Letter: Warm/climate change, my eye
Climate change, my eye -- notice I didn't say global warming. No one says that anymore, it's passe. And we don't want to limit ourselves either. Warming, cooling, growing, shrinking - it's all bad, and humans are to blame! Rubbish.
K. Spieler's letter on "global warmth" in the Feb. 5 edition of the Star-Observer is an indication that folks aren't willing to believe their own eyes. For example, 30 out of 31 days in January were below 32F, which would have been only the fifth time that has happened in the last century. The mercury also reached down to -13F in December. England is experiencing its coldest winter in over a decade, and there was snow in the United Arab Emirates.
Let's open our eyes and stop listening to the so-called experts in the media. A few minutes of googling will provide information on the expansion of the Arctic ice pack back to 1979-80 levels, and information on how solar radiation (sunspots) affects earth's temperature. Even the state of Florida is experiencing colder-than-normal temperatures.
See a pattern? Nothing is warming as predicted just a few years ago. Temperatures have actually cooled in many places in the world in the past few years. But global warming/climate changers will say that the timeframe is too short to be meaningful. We need to look at the larger picture.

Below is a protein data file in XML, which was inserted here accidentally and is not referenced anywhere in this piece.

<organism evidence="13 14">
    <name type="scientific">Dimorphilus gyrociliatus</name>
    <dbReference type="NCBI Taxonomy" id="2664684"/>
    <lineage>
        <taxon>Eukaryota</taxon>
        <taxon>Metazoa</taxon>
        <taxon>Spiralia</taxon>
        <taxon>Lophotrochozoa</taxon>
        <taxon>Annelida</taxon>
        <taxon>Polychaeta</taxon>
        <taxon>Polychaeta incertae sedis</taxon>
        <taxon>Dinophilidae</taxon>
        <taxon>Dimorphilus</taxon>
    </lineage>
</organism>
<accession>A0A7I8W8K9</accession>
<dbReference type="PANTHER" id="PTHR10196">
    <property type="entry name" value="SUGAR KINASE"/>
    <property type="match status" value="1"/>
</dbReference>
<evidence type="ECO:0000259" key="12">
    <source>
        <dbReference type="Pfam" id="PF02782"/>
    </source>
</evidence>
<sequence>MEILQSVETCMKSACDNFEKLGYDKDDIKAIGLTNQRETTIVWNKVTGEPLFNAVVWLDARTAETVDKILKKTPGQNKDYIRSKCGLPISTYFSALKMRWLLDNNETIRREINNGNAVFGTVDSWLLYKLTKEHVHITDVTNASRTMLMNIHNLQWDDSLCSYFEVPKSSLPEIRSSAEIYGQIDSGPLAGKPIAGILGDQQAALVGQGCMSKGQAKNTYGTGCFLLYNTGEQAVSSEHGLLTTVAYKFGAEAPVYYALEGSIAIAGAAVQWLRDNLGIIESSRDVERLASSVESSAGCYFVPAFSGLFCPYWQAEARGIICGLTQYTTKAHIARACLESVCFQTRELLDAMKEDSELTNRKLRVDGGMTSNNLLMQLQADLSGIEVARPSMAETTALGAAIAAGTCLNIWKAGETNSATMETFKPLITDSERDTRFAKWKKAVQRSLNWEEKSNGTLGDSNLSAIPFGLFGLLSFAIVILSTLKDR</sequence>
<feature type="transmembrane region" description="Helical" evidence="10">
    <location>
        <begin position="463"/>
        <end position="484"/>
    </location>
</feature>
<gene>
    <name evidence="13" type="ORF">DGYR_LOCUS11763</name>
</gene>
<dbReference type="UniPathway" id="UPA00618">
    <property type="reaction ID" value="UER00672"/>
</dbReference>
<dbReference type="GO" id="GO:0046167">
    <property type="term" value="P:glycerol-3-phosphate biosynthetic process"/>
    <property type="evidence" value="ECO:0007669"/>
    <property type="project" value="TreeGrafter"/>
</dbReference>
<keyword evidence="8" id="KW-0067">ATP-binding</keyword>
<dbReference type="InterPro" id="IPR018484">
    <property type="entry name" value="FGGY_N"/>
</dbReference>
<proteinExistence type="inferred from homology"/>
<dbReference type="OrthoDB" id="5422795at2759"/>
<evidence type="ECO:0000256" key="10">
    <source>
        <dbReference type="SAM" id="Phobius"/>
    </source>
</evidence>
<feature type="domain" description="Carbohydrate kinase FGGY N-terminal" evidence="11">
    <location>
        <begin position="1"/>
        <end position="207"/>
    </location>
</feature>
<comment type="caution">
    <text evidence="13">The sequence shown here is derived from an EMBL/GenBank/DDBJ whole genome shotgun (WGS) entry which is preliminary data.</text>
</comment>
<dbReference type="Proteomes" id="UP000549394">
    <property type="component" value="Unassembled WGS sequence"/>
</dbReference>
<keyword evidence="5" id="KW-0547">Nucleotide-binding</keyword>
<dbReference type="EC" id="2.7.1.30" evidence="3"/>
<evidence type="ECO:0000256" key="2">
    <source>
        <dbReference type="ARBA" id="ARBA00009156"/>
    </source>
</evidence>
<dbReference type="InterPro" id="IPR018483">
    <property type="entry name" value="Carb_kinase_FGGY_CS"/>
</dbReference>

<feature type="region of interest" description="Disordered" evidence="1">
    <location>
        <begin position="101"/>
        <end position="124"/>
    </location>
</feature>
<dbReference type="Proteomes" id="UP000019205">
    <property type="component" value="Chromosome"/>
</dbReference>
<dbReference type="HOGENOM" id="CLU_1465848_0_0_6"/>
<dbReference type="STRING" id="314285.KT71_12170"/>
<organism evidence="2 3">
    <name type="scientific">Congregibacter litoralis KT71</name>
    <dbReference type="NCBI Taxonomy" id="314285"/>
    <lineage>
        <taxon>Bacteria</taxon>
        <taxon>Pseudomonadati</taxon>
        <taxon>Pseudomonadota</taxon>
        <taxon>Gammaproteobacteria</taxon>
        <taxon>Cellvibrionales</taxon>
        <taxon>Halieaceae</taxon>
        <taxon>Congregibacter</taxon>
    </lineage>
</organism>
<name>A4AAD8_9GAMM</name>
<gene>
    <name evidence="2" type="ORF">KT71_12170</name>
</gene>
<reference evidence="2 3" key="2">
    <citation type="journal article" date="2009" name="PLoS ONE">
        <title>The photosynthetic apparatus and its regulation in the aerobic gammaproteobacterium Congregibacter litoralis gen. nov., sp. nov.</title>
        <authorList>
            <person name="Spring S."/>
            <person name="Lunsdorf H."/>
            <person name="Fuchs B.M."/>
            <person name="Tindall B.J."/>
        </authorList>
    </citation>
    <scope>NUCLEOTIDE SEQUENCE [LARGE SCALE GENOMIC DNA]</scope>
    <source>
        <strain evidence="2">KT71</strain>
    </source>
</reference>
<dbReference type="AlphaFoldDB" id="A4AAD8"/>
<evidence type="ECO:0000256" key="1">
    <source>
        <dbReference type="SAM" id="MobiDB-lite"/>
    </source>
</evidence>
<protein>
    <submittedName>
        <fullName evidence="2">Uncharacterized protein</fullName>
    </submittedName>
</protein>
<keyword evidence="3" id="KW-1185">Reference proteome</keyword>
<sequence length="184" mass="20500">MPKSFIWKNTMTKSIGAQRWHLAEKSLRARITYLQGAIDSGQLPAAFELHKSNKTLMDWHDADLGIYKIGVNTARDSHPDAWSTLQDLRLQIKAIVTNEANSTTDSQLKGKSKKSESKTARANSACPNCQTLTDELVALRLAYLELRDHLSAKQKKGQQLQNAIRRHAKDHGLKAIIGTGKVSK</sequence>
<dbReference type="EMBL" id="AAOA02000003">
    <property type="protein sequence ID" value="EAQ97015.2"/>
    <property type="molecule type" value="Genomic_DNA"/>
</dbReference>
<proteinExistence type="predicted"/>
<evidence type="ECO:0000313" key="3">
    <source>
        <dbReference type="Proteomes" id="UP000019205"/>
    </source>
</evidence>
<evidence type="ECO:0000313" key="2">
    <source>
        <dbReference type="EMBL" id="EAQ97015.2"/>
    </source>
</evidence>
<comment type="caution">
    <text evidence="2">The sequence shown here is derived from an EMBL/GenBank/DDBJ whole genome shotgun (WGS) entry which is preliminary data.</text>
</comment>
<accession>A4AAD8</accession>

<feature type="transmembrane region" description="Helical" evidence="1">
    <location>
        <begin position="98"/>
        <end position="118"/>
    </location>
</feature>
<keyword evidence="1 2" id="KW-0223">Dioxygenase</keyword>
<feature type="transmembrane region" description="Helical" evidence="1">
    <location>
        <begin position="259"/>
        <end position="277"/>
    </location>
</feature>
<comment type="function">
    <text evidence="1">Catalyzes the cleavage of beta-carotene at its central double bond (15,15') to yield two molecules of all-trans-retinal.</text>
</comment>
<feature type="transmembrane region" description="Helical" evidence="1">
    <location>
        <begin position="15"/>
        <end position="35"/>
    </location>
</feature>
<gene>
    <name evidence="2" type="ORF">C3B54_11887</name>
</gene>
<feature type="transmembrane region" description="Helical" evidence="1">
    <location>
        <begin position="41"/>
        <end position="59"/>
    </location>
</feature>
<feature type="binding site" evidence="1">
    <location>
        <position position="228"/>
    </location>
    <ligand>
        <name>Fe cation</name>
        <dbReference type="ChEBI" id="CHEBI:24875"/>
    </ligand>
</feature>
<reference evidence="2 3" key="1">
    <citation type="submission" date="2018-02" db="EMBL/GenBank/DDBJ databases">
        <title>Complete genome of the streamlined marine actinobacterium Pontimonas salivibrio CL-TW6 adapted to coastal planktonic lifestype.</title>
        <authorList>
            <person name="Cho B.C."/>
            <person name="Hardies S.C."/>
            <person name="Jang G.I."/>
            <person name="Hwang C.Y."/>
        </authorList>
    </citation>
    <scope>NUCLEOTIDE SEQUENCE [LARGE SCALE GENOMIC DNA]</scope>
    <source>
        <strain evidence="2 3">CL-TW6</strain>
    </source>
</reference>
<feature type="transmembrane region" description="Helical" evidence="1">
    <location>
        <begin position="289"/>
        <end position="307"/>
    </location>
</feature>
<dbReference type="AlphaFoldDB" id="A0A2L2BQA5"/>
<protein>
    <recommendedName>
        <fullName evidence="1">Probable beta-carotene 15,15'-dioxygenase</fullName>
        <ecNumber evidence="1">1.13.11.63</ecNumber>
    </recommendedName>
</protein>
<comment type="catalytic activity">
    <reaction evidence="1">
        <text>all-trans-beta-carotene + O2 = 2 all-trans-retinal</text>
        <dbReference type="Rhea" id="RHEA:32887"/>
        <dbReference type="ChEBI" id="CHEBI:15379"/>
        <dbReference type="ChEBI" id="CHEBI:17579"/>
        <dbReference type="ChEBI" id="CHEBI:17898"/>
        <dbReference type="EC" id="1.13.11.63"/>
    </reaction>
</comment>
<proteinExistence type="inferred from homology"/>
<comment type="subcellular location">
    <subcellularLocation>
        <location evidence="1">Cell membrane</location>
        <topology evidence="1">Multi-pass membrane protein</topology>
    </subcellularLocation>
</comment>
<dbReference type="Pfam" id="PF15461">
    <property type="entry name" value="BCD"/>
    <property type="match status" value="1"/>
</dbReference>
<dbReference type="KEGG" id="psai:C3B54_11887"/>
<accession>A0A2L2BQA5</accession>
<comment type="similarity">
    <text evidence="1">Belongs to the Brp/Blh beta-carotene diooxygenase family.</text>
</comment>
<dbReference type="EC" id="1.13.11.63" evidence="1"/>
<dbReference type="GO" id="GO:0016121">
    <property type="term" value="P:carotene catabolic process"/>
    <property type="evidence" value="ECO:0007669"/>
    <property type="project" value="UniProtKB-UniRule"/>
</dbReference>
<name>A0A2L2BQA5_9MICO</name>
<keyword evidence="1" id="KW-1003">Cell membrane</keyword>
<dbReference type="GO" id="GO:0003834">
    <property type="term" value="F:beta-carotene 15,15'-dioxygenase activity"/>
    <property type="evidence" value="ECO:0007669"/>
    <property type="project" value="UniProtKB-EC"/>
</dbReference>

That is exactly right! Any timeframe less than several thousand years is too short to be meaningful. There have always been, and will always be, warming and cooling periods in the earth's climate. Google a few things and find out for yourself. Medieval Warming (950-1300 AD), the Little Ice Age (1300-1850 AD), etc. Humans may be responsible for many things, but "global warming" isn't one of them.
Aren't there enough financial problems in the U.S. without crippling our economy with this carbon credit/footprint nonsense? Let's work on renewable fuels in a rational way, work to eliminate the need for foreign oil, and conserve where we can. Not because of global warming/climate change, but because it will save us money and increase national security in the long run. If we can make devices the size of a deck of cards that can send e-mails, play movies and surf the Internet, I'm sure we can find a better way to power them.